Standards for Privacy of Individually Identifiable Health Information:
The Department of Health and Human Services (DHHS) issued final modification to the "Standards for Privacy of Individually Identifiable Health Information", the "Privacy Rule", on August 14, 2002 . The Privacy Rule is a federal regulation under the Health Insurance Portability and Accountability Act (HIPAA) of 1996 that governs the protection of individually identifiable health information, and is administered and enforced by the DHHS Office for Civil Rights (OCR).

Decisions about applicability and implementation of the Privacy Rule reside with the researcher and his/her institution. The OCR website (http://www.hhs.gov/ocr/) provides information on the Privacy Rule, including a complete Regulation Text and a set of decision tools on "Am I a covered entity?" Information on the impact of the HIPAA Privacy Rule on NIH processes involving the review, funding, and progress monitoring of grants, cooperative agreements, and research contracts can be found at http://grants.nih.gov/grants/guide/notice-files/NOT-OD-03-025.html.

URLs in NIH Grant Applications or Appendices:
All applications and proposals for NIH funding must be self-contained within specified page limitations. Unless otherwise specified in an NIH solicitation, Internet addresses (URLs) should not be used to provide information necessary to the review because reviewers are under no obligation to view the Internet sites. Furthermore, we caution reviewers that their anonymity may be compromised when they directly access an Internet site.

Healthy People 2010:
The Public Health Service (PHS) is committed to achieving the health promotion and disease prevention objectives of "Healthy People 2010," a PHS-led national activity for setting priority areas. This PAR is related to one or more of the priority areas. Potential applicants may obtain a copy of "Healthy People 2010" at http://www.health.gov/healthypeople.

Authority and Regulations:
This program is described in the Catalog of Federal Domestic Assistance at http://www.cfda.gov/ and is not subject to the intergovernmental review requirements of Executive Order 12372 or Health Systems Agency review. Awards are made under the authorization of Sections 301 and 405 of the Public Health Service Act as amended (42 USC 241 and 284) and under Federal Regulations 42 CFR 66 and 45 CFR Parts 74 and 92. All awards are subject to the terms and conditions, cost principles, and other considerations described in the NIH Grants Policy Statement. The NIH Grants Policy Statement can be found at http://grants.nih.gov/grants/policy/policy.htm.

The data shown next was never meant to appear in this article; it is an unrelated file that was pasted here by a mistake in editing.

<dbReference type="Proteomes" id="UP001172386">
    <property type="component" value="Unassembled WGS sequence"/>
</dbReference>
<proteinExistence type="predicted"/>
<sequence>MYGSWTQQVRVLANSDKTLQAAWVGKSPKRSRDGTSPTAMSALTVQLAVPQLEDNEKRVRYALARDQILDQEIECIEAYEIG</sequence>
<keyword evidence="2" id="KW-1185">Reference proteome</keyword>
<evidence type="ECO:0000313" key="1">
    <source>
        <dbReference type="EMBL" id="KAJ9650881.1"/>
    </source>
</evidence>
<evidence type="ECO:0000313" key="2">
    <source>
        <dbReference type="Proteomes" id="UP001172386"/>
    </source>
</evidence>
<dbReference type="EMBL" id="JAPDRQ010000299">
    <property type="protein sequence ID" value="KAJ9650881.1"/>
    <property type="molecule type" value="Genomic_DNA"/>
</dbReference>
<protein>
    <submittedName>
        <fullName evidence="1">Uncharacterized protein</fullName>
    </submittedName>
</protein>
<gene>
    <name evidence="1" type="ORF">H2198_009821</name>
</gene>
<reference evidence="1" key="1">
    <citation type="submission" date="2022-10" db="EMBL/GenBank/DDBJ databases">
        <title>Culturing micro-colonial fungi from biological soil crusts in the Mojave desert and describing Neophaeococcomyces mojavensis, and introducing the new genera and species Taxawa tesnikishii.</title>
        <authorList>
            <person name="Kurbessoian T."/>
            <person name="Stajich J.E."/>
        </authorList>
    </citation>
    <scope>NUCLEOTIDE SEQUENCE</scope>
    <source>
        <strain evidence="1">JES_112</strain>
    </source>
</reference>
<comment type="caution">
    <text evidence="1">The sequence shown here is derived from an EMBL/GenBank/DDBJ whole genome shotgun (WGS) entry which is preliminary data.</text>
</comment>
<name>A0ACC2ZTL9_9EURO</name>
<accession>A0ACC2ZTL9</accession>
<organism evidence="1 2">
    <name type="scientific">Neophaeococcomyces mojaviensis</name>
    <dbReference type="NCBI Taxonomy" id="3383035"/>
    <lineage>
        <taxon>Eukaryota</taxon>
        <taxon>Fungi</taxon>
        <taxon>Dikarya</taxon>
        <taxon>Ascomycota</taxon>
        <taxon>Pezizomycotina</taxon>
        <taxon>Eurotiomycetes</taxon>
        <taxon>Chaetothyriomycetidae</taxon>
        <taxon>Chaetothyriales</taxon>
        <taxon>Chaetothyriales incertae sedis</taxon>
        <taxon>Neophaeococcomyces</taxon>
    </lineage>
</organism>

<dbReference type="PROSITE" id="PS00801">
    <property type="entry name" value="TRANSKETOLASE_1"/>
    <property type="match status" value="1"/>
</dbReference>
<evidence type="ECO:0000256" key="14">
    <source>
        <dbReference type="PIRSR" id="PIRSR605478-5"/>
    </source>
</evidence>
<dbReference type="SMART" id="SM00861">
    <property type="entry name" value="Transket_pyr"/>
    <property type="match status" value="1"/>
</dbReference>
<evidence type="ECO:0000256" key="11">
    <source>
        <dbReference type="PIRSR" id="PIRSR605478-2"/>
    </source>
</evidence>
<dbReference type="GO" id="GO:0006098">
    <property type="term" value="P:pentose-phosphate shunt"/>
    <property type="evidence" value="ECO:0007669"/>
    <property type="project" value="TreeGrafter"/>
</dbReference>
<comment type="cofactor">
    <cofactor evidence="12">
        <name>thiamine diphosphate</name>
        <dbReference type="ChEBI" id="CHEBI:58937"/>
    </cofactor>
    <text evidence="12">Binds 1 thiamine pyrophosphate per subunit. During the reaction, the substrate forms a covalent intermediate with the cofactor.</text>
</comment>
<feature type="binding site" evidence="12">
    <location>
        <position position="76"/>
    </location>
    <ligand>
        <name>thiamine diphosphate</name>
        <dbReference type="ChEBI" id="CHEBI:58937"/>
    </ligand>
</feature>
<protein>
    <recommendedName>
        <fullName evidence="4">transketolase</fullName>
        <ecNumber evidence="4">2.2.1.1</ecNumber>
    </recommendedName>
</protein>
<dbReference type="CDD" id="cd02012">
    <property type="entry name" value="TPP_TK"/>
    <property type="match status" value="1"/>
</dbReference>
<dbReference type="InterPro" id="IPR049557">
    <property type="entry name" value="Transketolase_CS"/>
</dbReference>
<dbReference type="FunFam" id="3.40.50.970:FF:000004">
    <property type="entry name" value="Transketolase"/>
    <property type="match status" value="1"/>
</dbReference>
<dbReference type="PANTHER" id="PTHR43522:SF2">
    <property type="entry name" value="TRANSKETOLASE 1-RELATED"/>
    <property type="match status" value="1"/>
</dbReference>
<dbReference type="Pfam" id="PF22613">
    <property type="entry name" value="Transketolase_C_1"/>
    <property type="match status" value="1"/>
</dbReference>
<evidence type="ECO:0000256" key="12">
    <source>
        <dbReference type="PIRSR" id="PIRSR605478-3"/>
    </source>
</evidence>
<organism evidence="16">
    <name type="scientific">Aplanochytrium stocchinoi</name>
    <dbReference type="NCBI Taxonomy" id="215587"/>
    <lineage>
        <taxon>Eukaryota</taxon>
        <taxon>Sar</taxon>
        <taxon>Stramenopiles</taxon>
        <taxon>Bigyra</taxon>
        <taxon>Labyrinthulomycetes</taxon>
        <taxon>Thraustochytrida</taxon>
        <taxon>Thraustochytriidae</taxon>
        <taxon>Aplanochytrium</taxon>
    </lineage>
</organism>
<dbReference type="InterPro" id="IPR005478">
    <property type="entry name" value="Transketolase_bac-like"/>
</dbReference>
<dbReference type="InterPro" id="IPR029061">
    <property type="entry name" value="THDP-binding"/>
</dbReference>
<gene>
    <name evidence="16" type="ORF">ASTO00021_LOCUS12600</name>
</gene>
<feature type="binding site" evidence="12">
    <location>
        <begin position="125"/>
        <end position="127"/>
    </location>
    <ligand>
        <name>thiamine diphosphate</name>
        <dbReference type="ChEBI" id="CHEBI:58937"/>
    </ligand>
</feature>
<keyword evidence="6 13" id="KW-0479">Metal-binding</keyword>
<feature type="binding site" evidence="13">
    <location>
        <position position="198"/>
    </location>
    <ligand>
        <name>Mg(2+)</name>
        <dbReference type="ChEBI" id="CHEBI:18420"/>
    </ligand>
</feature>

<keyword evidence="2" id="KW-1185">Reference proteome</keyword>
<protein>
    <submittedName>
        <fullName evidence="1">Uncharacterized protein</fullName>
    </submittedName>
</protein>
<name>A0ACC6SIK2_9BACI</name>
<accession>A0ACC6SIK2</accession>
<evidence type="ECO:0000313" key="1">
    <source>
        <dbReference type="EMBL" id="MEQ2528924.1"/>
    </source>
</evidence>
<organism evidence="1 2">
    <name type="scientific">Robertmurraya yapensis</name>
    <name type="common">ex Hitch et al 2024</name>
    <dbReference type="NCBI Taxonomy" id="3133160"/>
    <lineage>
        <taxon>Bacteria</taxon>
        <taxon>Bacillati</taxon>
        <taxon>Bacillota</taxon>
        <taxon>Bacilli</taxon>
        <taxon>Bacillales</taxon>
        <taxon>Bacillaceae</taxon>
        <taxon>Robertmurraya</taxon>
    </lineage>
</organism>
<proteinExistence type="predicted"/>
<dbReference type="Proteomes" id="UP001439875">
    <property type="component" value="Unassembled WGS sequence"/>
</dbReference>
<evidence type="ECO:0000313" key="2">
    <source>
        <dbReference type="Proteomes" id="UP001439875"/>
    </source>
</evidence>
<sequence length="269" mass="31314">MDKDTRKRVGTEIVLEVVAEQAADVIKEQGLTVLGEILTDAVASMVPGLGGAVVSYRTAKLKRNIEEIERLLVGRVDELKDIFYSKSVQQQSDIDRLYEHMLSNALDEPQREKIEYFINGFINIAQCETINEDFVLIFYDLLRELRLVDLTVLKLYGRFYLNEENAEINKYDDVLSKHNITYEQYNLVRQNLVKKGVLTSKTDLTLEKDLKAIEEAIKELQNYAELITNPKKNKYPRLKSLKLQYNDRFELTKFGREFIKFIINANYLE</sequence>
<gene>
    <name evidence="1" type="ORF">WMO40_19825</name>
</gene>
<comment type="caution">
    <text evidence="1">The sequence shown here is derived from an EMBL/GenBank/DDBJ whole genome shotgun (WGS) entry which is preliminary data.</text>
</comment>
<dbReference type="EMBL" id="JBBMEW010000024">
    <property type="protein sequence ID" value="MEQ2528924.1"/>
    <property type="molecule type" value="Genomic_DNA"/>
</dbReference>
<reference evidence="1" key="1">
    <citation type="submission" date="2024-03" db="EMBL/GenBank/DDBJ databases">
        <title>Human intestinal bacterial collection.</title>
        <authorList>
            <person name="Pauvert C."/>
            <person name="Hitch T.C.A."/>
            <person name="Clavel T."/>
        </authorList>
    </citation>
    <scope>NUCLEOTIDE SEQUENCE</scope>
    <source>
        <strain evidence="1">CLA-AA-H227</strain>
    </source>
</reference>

The PHS strongly encourages all grant recipients to provide a smoke-free workplace and discourage the use of all tobacco products. In addition, Public Law 103-227, the Pro-Children Act of 1994, prohibits smoking in certain facilities (or in some cases, any portion of a facility) in which regular or routine education, library, day care, health care, or early childhood development services are provided to children. This is consistent with the PHS mission to protect and advance the physical and mental health of the American people.

Loan Repayment Programs:
NIH encourages applications for educational loan repayment from qualified health professionals who have made a commitment to pursue a research career involving clinical, pediatric, contraception, infertility, and health disparities related areas. The LRP is an important component of NIH's efforts to recruit and retain the next generation of researchers by providing the means for developing a research career unfettered by the burden of student loan debt. Note that an NIH grant is not required for eligibility and concurrent career award and LRP applications are encouraged. The periods of career award and LRP award may overlap providing the LRP recipient with the required commitment of time and effort, as LRP awardees must commit at least 50% of their time (at least 20 hours per week based on a 40 hour week) for two years to the research. For further information, please see: http://www.lrp.nih.gov/.